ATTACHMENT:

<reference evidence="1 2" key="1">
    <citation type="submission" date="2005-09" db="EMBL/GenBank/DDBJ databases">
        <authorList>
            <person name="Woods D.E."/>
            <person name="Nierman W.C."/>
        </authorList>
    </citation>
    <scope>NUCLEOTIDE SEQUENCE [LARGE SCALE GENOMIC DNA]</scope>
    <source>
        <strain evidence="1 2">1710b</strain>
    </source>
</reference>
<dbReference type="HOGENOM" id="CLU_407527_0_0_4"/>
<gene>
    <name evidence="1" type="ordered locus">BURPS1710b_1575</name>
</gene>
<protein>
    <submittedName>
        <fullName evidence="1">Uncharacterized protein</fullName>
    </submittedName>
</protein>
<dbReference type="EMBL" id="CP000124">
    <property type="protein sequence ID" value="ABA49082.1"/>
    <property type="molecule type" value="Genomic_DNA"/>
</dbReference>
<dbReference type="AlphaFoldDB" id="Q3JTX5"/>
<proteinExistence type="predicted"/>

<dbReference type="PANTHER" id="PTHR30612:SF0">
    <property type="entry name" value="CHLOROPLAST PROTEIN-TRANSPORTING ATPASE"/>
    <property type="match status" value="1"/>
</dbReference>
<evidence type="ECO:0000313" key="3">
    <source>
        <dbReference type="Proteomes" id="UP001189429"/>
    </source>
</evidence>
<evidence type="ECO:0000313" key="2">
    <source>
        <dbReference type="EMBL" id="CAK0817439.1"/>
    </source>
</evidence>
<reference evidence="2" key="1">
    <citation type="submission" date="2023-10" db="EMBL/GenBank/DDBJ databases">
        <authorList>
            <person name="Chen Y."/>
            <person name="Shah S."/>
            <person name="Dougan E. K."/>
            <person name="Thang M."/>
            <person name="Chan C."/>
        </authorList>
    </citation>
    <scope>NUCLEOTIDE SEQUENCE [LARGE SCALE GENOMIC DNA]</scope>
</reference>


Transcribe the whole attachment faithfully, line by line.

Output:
<reference evidence="1 2" key="1">
    <citation type="submission" date="2005-09" db="EMBL/GenBank/DDBJ databases">
        <authorList>
            <person name="Woods D.E."/>
            <person name="Nierman W.C."/>
        </authorList>
    </citation>
    <scope>NUCLEOTIDE SEQUENCE [LARGE SCALE GENOMIC DNA]</scope>
    <source>
        <strain evidence="1 2">1710b</strain>
    </source>
</reference>
<dbReference type="HOGENOM" id="CLU_407527_0_0_4"/>
<gene>
    <name evidence="1" type="ordered locus">BURPS1710b_1575</name>
</gene>
<protein>
    <submittedName>
        <fullName evidence="1">Uncharacterized protein</fullName>
    </submittedName>
</protein>
<dbReference type="EMBL" id="CP000124">
    <property type="protein sequence ID" value="ABA49082.1"/>
    <property type="molecule type" value="Genomic_DNA"/>
</dbReference>
<dbReference type="AlphaFoldDB" id="Q3JTX5"/>
<proteinExistence type="predicted"/>

<dbReference type="PANTHER" id="PTHR30612:SF0">
    <property type="entry name" value="CHLOROPLAST PROTEIN-TRANSPORTING ATPASE"/>
    <property type="match status" value="1"/>
</dbReference>
<evidence type="ECO:0000313" key="3">
    <source>
        <dbReference type="Proteomes" id="UP001189429"/>
    </source>
</evidence>
<evidence type="ECO:0000313" key="2">
    <source>
        <dbReference type="EMBL" id="CAK0817439.1"/>
    </source>
</evidence>
<reference evidence="2" key="1">
    <citation type="submission" date="2023-10" db="EMBL/GenBank/DDBJ databases">
        <authorList>
            <person name="Chen Y."/>
            <person name="Shah S."/>
            <person name="Dougan E. K."/>
            <person name="Thang M."/>
            <person name="Chan C."/>
        </authorList>
    </citation>
    <scope>NUCLEOTIDE SEQUENCE [LARGE SCALE GENOMIC DNA]</scope>
</reference>